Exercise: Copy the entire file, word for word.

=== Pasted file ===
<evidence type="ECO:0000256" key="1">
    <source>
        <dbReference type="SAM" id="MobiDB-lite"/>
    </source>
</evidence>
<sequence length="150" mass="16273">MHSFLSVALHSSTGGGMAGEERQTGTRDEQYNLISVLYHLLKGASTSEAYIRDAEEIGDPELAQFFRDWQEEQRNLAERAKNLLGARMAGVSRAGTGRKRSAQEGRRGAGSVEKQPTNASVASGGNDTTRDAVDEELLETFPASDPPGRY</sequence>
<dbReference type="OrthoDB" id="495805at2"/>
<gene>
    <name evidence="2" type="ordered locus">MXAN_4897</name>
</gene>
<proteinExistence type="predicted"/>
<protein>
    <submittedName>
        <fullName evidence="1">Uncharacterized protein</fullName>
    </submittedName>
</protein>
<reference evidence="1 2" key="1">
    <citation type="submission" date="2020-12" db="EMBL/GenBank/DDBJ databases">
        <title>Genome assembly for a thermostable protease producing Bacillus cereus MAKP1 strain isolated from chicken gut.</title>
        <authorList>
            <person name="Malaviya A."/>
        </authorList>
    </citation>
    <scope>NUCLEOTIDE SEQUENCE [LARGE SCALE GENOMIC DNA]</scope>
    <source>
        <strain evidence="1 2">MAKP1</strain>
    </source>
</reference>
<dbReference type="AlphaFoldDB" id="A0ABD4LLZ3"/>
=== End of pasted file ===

<evidence type="ECO:0000256" key="1">
    <source>
        <dbReference type="SAM" id="MobiDB-lite"/>
    </source>
</evidence>
<sequence length="150" mass="16273">MHSFLSVALHSSTGGGMAGEERQTGTRDEQYNLISVLYHLLKGASTSEAYIRDAEEIGDPELAQFFRDWQEEQRNLAERAKNLLGARMAGVSRAGTGRKRSAQEGRRGAGSVEKQPTNASVASGGNDTTRDAVDEELLETFPASDPPGRY</sequence>
<dbReference type="OrthoDB" id="495805at2"/>
<gene>
    <name evidence="2" type="ordered locus">MXAN_4897</name>
</gene>
<proteinExistence type="predicted"/>
<protein>
    <submittedName>
        <fullName evidence="1">Uncharacterized protein</fullName>
    </submittedName>
</protein>
<reference evidence="1 2" key="1">
    <citation type="submission" date="2020-12" db="EMBL/GenBank/DDBJ databases">
        <title>Genome assembly for a thermostable protease producing Bacillus cereus MAKP1 strain isolated from chicken gut.</title>
        <authorList>
            <person name="Malaviya A."/>
        </authorList>
    </citation>
    <scope>NUCLEOTIDE SEQUENCE [LARGE SCALE GENOMIC DNA]</scope>
    <source>
        <strain evidence="1 2">MAKP1</strain>
    </source>
</reference>
<dbReference type="AlphaFoldDB" id="A0ABD4LLZ3"/>